In the city's ongoing efforts to put more lipstick on the pig that is Chicago's parking meter deal, Mayor Rahm Emanuel announced Monday City Hall had reached a settlement with the private company leasing Chicago's meters.
Free Sunday parking everywhere but downtown and a pay-by-cellphone option were among the biggest deals the city struck with parking lessee Chicago Parking Meters LLC. Additionally, the city said the settlement means an estimated $1 billion in savings on additional charges over the life of the 75-year contract.
(See the good and bad of the re-worked parking meter deal below.)
Emanuel made no effort to hide his hatred of the infamous Daley administration parking meter deal during Monday's announcement, slamming the 2008 deal as a "straitjacket on the city" according to DNAinfo Chicago and sassily saying at the announcement, “When I was elected Mayor, I said this was a bad deal."
Admitting the best he could do was make lemonade from the lemon of the deal handed down from former Mayor Richard Daley, Emanuel had plenty of tough talk Monday.
"I literally have millions of dollars of unpaid bills sitting on my desk that I have refused to pay," Emanuel said according to the Associated Press. "The company now knows that I'm a different type of mayor, this is a different administration and Chicago has a different way of doing business."
According to the Sun-Times, City Hall and CPM have squabbled over reimbursement disputes as the lessee demanded the city cough up money for lost parking meter revenue due to disruptions like construction, traffic management or special events.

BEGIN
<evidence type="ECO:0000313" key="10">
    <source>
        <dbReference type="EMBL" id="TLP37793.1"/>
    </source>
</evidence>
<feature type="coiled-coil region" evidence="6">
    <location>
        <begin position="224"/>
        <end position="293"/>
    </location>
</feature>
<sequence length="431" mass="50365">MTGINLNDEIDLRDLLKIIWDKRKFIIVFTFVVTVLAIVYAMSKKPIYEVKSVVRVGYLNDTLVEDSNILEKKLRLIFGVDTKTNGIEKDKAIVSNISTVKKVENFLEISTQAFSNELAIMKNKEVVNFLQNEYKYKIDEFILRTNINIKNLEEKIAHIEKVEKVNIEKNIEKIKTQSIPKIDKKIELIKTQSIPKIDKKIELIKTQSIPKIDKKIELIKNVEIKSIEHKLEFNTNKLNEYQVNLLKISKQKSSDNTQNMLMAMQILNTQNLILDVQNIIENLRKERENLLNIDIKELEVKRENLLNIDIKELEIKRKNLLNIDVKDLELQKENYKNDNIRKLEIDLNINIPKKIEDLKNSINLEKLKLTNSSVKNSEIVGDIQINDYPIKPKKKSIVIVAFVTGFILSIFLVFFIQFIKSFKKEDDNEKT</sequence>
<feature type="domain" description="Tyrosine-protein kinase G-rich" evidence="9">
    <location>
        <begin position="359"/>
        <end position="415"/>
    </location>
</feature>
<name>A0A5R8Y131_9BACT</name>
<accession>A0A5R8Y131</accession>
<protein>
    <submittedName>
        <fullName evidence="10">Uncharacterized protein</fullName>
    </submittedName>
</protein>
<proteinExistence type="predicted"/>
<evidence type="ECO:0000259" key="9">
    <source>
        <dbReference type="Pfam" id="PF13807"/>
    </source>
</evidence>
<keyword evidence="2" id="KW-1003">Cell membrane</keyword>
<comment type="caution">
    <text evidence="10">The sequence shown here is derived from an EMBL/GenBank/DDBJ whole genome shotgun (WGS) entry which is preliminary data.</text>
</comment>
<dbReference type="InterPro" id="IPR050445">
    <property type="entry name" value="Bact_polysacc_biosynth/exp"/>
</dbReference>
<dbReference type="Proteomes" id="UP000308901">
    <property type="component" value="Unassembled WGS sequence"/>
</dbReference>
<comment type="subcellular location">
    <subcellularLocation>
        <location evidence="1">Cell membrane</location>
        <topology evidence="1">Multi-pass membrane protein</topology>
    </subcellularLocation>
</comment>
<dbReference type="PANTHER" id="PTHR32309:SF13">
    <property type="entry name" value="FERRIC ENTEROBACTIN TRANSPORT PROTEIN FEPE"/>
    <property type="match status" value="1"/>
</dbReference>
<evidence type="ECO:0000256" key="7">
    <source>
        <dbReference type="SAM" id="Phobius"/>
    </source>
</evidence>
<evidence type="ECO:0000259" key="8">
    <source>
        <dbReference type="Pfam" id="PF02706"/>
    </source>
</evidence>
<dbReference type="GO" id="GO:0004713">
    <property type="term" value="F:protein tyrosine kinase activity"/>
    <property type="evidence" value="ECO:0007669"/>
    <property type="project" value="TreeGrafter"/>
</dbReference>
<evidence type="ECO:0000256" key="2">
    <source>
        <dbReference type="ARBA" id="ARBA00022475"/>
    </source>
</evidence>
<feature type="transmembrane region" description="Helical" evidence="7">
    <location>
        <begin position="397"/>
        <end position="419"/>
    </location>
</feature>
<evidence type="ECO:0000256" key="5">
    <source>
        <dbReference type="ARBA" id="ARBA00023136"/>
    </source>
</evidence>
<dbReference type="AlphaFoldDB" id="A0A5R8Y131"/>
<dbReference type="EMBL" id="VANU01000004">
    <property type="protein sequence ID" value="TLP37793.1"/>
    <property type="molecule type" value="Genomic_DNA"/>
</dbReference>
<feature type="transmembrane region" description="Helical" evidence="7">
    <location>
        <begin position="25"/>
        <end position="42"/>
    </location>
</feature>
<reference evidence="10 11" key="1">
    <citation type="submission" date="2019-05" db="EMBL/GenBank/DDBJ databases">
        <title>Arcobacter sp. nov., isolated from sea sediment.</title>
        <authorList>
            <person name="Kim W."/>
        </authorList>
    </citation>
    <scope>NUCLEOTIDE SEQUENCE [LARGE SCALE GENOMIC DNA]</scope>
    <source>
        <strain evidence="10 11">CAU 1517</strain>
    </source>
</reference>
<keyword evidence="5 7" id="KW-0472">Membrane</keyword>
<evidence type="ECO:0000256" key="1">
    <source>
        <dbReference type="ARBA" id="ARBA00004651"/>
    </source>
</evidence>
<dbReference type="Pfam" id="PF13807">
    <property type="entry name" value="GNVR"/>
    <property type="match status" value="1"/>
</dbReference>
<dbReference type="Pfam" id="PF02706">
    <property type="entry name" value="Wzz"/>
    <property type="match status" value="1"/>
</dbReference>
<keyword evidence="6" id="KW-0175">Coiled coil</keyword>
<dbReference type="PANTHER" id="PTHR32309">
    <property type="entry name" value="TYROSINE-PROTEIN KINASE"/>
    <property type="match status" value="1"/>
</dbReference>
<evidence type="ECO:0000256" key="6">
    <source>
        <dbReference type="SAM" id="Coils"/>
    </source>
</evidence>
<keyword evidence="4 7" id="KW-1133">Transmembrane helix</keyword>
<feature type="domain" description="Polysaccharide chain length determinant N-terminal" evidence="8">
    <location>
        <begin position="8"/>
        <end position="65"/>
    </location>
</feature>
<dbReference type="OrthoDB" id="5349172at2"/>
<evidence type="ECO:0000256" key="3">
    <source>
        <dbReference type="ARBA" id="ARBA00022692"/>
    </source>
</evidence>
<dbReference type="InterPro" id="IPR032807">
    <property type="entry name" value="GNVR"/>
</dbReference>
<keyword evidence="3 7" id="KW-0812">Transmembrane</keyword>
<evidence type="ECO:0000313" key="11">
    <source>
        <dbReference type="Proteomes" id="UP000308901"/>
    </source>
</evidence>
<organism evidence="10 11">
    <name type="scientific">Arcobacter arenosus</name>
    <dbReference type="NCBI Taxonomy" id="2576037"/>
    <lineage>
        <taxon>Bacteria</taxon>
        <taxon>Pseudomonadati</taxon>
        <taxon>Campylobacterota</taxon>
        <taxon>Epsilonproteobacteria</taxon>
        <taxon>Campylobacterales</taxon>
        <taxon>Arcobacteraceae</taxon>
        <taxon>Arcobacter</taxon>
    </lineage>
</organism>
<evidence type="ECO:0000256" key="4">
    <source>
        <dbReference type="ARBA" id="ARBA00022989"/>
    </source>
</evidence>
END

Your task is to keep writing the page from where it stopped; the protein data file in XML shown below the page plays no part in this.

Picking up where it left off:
Despite the deal enraging residents and pushing the the city's meter parking to the most expensive in the nation, Emanuel said "We made it a little less bad for the next seven decades."
Not everyone bought in to Emanuel's spin of the deal, with Ald. Scott Waguespack (32nd) voicing skepticism over the deal's true benefit to drivers and the mayor's own mixed messaging.
According to Waguespack, the extended hours of parking may end up costing drivers more in the long run, the Expired Meter reports.
“It’s essentially going to be a wash or we’re going to be paying more,” said Waguespack.“Restaurant patrons, bar patrons, they’ll all be paying more. That would probably make them (CPM) a lot more (money).”
Waguespack also asked why the city didn’t join a lawsuit questioning the legality of the agreement filed by a group of Chicago citizens.
“If [Emanuel] believes the True-Up costs [street closure costs] are wrong, why not go to court and fight the whole thing?”
Key outcomes of the new parking meter deal
The Good: Free parking returns for one day a week. "You shouldn’t have to pay to go to church," Emanuel said according to DNAinfo. "Whether you go to church or not, everyone deserves a break from feeding parking meters in our neighborhoods on Sunday."
The Bad: Free parking won't go into effect until late summer; drivers still have to pay for Sunday parking if they're in the "Central Business District" north of Roosevelt, east of Halsted and south of North Avenue (essentially the Loop, River North, Streeterville, West Loop and Old Town).
The Good: No more annoying round trips between your car and a pay box half a block away.
The Bad: Feature won't take effect until summer of 2014; .35-cent "convenience charge" on all payments; useless to drivers who don't have smartphones with payment app.
Parking Hour Extensions
The Good: Nothing — It was a necessary evil to get free Sunday parking.
The Bad: River North area meters will see three more hours of metered time tacked on, with meters running until midnight instead of ending at 9 p.m. Elsewhere, meters will run an hour longer, until 10 p.m. in most neighborhoods.